When movie studios elect to bring a novel to the movie screen, the result is not always a success. In fact, many adaptations are not well received by audiences for one reason or another. The problems are usually in the adaptation process; not every novel is designed for film. Each year, however, there are several movies based on books that are released to an abundant fanfare.

Bringing Novels to Film

Novels are usually not created to be turned into movies. They are designed to entertain and inform audiences. When a novel is selected to become a movie, the studio buys the rights from the author and publisher. Then a screenwriter is hired to condense the novel into a two-hour film. Action, sexiness, story complications, and other details are added to make the novel more relatable to film audiences. In many cases, the film closely resembles the novel. However, film adaptations usually have their own appeal with audiences.

Successful Series

Every studio’s dream is to turn a novel series into a long-running and successful film series. Few have been more successful that the James Bond series. Written by Ian Fleming in 1953, the series is about a British spy with womanizing ways-a modernity that appealed to a wide audience. Fleming died in 1964, but films made from his book series live on, with releases slated through 2013. Four actors have played Bond over the years, along with a slew of sexy female love interests to accompany him.

The teen market is a ripe one for the book series adaptation. The “Twilight” book series raked in billions of dollars for Summit Films, while “The Hunger Games” trilogy is slated to bring just as much money or more into the box office. “The Diary of a Wimpy Kid” series has spawned three blockbuster summer films that appeal to the tween market, while adults have made the “Bridget Jones Diary” series a success. There is also the “Chronicles of Narnia,” a children’s book series by C.S. Lewis that has appealed to audiences of all ages.

Unrecognizable Adaptations

Not every movie announces its novel origins. Even some of the hits originating from books never really trumpeted their literary origins. Dennis Lehane’s books are an example. He wrote the novels that became “Mystic River” and ”¬†Gone, Baby, Gone,” both films that were very popular with thriller fans. Elmore Leonard is another author with wildly popular novel-to-film adaptations and little acknowledgment. His works include “Out of Sight,” “Be Cool,” “Get Shorty,” “The Big Bounce,” “Bandits,” “3:10 to Yuma,” and “Jackie Brown” from the book “Rum Punch.” The famous “Brokeback Mountain” was a story by E. Annie Proulx. Even the Nicole Kidman Civil War flick “Cold Mountain” was a forgotten novel of the same name, by Charles Frazier. So many more novels suffer the same fate each year.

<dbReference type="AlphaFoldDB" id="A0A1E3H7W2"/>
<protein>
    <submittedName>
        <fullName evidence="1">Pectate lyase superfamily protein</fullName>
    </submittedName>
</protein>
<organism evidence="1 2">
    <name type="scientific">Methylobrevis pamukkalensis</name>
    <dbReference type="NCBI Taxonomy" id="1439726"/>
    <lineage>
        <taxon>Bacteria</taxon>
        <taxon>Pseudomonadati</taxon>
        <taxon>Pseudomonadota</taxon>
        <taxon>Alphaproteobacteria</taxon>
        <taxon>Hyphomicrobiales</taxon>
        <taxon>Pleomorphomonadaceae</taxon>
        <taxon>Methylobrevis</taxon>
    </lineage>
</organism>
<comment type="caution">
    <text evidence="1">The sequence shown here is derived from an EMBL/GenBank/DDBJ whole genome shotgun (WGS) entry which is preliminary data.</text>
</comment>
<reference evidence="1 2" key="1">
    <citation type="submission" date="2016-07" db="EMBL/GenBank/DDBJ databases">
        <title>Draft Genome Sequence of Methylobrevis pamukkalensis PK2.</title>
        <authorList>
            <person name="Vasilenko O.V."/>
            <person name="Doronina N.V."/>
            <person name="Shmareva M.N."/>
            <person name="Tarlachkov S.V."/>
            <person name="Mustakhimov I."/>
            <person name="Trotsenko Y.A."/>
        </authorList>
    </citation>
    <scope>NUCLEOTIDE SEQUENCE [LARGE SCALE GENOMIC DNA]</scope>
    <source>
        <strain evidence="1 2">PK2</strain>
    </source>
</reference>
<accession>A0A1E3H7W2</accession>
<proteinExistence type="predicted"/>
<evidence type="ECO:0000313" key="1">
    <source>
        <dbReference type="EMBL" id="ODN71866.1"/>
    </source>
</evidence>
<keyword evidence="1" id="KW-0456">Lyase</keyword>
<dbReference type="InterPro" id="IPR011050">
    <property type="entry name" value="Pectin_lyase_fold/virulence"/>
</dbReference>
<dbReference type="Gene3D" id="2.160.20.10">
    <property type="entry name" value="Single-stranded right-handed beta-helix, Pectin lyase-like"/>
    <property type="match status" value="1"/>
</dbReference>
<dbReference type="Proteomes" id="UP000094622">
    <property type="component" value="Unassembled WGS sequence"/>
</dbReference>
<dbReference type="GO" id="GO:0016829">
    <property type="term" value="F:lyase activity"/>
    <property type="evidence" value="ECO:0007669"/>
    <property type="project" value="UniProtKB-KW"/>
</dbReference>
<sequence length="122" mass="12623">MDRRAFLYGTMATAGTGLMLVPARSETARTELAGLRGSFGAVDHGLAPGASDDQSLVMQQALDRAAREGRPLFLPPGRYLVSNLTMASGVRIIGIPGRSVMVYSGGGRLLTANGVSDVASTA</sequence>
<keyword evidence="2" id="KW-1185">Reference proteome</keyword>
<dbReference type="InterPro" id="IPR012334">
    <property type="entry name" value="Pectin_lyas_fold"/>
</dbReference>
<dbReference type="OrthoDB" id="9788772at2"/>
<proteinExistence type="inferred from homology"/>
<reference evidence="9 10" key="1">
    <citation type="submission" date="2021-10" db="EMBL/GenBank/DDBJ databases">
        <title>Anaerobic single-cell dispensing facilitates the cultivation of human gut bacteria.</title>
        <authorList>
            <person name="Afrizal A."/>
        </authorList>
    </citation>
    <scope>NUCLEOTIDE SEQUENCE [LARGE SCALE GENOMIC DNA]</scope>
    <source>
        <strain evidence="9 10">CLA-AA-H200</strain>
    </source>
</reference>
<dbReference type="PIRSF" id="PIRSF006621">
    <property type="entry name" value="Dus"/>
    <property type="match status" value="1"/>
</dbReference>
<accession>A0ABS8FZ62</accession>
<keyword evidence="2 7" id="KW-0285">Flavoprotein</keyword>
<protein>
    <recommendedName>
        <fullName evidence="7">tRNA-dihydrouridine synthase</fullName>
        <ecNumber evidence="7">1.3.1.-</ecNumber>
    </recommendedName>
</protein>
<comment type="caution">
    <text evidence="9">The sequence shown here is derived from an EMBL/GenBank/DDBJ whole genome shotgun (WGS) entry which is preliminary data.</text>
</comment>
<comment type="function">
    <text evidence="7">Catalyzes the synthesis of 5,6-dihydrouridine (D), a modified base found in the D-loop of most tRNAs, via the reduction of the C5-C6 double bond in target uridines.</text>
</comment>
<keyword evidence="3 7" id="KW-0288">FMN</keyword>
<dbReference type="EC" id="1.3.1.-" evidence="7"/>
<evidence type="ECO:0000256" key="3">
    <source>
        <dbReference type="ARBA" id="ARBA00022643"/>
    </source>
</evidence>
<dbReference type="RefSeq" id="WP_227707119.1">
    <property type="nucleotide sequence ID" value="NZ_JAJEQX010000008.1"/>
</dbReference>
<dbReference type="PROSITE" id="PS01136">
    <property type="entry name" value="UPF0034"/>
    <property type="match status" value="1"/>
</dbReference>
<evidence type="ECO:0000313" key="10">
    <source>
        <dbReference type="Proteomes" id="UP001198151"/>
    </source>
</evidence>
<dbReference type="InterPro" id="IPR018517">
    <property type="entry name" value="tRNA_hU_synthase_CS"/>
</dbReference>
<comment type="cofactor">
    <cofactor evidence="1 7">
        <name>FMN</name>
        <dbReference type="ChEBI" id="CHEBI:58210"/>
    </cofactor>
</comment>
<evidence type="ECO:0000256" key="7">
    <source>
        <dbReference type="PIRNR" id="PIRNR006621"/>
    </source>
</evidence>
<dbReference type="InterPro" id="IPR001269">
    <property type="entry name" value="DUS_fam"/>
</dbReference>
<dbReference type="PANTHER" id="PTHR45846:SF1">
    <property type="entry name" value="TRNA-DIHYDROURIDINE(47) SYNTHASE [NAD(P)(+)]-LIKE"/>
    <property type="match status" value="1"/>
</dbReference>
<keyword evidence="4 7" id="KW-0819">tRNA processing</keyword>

Novel to Movie Classics

Some of the most classic films to American film buffs were also rooted in novels. “Rambo” was a book series by David Morrell before becoming a classic vigilante film franchise. “Fast Times at Ridgemont High” is a classic teen film adapted from the novel written by Cameron Crowe. The domestic abuse dramatic classic “The Color Purple” is an Alice Walker novel turned film. “Girl Interrupted,” “Fried Green Tomatoes,” and “Munich” are classic films that have their roots in novels of the same name.

Graphic Novel Roots

A ripe source of movie material in the twenty-first century, graphic novels have spawned some very well-received films. Frank Miller is the most successful author with his novels “Sin City” and “The 300,” both of which became widely successful films. They join “Ronin,” “The Spirit,” and “Daredevil.” Alan Moore followed with “V for Vendetta” and “Watchmen,” both very well received by action audiences. Other successful graphic novel-to-film adaptations include “Constantine,” (a Moore novel), “Judge Dredd,” “Howard the Duck,” “The Crow,” and “The League of Extraordinary Gentlemen” (another Moore creation), among others.

Taking the novel to the film screen is not a new thing nor is it a novel approach. Hollywood finds a lot of inspiration in the pages of some of the most popular novels and also in some of the most obscure. In many cases, the novel fans flock to the film, but the reverse is also true. So, the next time a great film graces the big screen, search the library for the book version.

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